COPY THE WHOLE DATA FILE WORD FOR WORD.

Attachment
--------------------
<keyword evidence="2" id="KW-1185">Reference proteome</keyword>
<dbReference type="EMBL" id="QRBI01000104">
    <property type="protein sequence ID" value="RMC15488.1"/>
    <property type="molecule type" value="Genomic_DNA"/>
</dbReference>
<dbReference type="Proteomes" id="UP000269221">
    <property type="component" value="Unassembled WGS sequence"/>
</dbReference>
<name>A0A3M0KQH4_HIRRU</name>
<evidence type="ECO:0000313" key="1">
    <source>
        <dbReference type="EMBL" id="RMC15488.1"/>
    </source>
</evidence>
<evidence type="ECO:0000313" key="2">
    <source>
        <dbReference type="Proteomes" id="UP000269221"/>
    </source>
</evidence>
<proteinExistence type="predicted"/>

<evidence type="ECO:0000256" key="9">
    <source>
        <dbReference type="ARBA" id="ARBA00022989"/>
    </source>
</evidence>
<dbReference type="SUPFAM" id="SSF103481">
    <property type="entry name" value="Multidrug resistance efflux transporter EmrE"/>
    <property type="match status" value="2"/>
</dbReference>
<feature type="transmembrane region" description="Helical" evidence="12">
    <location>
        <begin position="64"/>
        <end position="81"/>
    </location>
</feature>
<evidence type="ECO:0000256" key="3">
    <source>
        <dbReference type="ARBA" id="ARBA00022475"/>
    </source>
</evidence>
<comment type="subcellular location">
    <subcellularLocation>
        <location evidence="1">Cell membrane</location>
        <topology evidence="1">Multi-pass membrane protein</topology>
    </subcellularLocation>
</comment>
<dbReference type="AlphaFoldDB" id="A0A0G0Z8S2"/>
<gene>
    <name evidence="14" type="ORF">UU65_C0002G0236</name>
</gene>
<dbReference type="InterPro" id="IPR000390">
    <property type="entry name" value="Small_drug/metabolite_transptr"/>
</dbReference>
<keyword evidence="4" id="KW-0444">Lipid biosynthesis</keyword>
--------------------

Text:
<keyword evidence="2" id="KW-1185">Reference proteome</keyword>
<dbReference type="EMBL" id="QRBI01000104">
    <property type="protein sequence ID" value="RMC15488.1"/>
    <property type="molecule type" value="Genomic_DNA"/>
</dbReference>
<dbReference type="Proteomes" id="UP000269221">
    <property type="component" value="Unassembled WGS sequence"/>
</dbReference>
<name>A0A3M0KQH4_HIRRU</name>
<evidence type="ECO:0000313" key="1">
    <source>
        <dbReference type="EMBL" id="RMC15488.1"/>
    </source>
</evidence>
<evidence type="ECO:0000313" key="2">
    <source>
        <dbReference type="Proteomes" id="UP000269221"/>
    </source>
</evidence>
<proteinExistence type="predicted"/>

<evidence type="ECO:0000256" key="9">
    <source>
        <dbReference type="ARBA" id="ARBA00022989"/>
    </source>
</evidence>
<dbReference type="SUPFAM" id="SSF103481">
    <property type="entry name" value="Multidrug resistance efflux transporter EmrE"/>
    <property type="match status" value="2"/>
</dbReference>
<feature type="transmembrane region" description="Helical" evidence="12">
    <location>
        <begin position="64"/>
        <end position="81"/>
    </location>
</feature>
<evidence type="ECO:0000256" key="3">
    <source>
        <dbReference type="ARBA" id="ARBA00022475"/>
    </source>
</evidence>
<comment type="subcellular location">
    <subcellularLocation>
        <location evidence="1">Cell membrane</location>
        <topology evidence="1">Multi-pass membrane protein</topology>
    </subcellularLocation>
</comment>
<dbReference type="AlphaFoldDB" id="A0A0G0Z8S2"/>
<gene>
    <name evidence="14" type="ORF">UU65_C0002G0236</name>
</gene>
<dbReference type="InterPro" id="IPR000390">
    <property type="entry name" value="Small_drug/metabolite_transptr"/>
</dbReference>
<keyword evidence="4" id="KW-0444">Lipid biosynthesis</keyword>